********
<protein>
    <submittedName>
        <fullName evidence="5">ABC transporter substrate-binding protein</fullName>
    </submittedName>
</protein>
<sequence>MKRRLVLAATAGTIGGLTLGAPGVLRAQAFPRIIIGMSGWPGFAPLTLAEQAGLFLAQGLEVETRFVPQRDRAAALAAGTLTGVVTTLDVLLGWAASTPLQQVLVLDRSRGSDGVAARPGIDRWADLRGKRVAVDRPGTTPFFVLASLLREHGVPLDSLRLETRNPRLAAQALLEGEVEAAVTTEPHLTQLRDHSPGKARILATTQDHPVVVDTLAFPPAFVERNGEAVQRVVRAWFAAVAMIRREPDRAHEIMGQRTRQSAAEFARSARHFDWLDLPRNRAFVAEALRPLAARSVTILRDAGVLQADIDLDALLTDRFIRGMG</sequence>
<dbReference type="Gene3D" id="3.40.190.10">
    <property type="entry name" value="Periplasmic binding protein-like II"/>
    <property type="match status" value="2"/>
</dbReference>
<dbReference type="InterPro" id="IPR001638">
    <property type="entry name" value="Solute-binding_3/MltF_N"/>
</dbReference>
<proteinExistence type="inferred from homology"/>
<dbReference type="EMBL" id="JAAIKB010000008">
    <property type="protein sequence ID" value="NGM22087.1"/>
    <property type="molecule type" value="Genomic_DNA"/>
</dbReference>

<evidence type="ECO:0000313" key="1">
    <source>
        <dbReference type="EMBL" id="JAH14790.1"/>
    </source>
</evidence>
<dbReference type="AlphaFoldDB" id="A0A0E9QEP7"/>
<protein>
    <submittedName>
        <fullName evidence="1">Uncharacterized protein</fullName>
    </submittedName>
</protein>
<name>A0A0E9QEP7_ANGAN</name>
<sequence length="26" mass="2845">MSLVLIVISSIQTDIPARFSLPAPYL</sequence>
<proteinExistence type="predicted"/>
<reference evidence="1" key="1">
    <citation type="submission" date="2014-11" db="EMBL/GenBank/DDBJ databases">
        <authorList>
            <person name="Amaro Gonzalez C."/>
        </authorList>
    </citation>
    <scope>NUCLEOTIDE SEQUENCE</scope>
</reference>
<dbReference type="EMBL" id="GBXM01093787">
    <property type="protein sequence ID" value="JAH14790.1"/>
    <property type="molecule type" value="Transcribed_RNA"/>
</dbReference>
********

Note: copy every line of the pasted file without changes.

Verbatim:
<protein>
    <submittedName>
        <fullName evidence="5">ABC transporter substrate-binding protein</fullName>
    </submittedName>
</protein>
<sequence>MKRRLVLAATAGTIGGLTLGAPGVLRAQAFPRIIIGMSGWPGFAPLTLAEQAGLFLAQGLEVETRFVPQRDRAAALAAGTLTGVVTTLDVLLGWAASTPLQQVLVLDRSRGSDGVAARPGIDRWADLRGKRVAVDRPGTTPFFVLASLLREHGVPLDSLRLETRNPRLAAQALLEGEVEAAVTTEPHLTQLRDHSPGKARILATTQDHPVVVDTLAFPPAFVERNGEAVQRVVRAWFAAVAMIRREPDRAHEIMGQRTRQSAAEFARSARHFDWLDLPRNRAFVAEALRPLAARSVTILRDAGVLQADIDLDALLTDRFIRGMG</sequence>
<dbReference type="Gene3D" id="3.40.190.10">
    <property type="entry name" value="Periplasmic binding protein-like II"/>
    <property type="match status" value="2"/>
</dbReference>
<dbReference type="InterPro" id="IPR001638">
    <property type="entry name" value="Solute-binding_3/MltF_N"/>
</dbReference>
<proteinExistence type="inferred from homology"/>
<dbReference type="EMBL" id="JAAIKB010000008">
    <property type="protein sequence ID" value="NGM22087.1"/>
    <property type="molecule type" value="Genomic_DNA"/>
</dbReference>

<evidence type="ECO:0000313" key="1">
    <source>
        <dbReference type="EMBL" id="JAH14790.1"/>
    </source>
</evidence>
<dbReference type="AlphaFoldDB" id="A0A0E9QEP7"/>
<protein>
    <submittedName>
        <fullName evidence="1">Uncharacterized protein</fullName>
    </submittedName>
</protein>
<name>A0A0E9QEP7_ANGAN</name>
<sequence length="26" mass="2845">MSLVLIVISSIQTDIPARFSLPAPYL</sequence>
<proteinExistence type="predicted"/>
<reference evidence="1" key="1">
    <citation type="submission" date="2014-11" db="EMBL/GenBank/DDBJ databases">
        <authorList>
            <person name="Amaro Gonzalez C."/>
        </authorList>
    </citation>
    <scope>NUCLEOTIDE SEQUENCE</scope>
</reference>
<dbReference type="EMBL" id="GBXM01093787">
    <property type="protein sequence ID" value="JAH14790.1"/>
    <property type="molecule type" value="Transcribed_RNA"/>
</dbReference>